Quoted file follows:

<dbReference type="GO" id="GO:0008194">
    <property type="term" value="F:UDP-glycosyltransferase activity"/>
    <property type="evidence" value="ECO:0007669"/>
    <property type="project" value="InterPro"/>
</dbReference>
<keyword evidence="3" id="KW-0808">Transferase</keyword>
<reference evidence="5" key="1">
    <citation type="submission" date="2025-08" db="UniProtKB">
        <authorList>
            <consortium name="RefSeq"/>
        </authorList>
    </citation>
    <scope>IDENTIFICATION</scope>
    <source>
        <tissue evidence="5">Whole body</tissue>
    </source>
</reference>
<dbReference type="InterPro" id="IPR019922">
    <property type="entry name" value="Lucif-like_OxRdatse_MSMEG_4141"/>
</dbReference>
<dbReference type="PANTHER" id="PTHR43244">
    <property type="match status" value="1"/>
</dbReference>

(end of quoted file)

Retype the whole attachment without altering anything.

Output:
<dbReference type="GO" id="GO:0008194">
    <property type="term" value="F:UDP-glycosyltransferase activity"/>
    <property type="evidence" value="ECO:0007669"/>
    <property type="project" value="InterPro"/>
</dbReference>
<keyword evidence="3" id="KW-0808">Transferase</keyword>
<reference evidence="5" key="1">
    <citation type="submission" date="2025-08" db="UniProtKB">
        <authorList>
            <consortium name="RefSeq"/>
        </authorList>
    </citation>
    <scope>IDENTIFICATION</scope>
    <source>
        <tissue evidence="5">Whole body</tissue>
    </source>
</reference>
<dbReference type="InterPro" id="IPR019922">
    <property type="entry name" value="Lucif-like_OxRdatse_MSMEG_4141"/>
</dbReference>
<dbReference type="PANTHER" id="PTHR43244">
    <property type="match status" value="1"/>
</dbReference>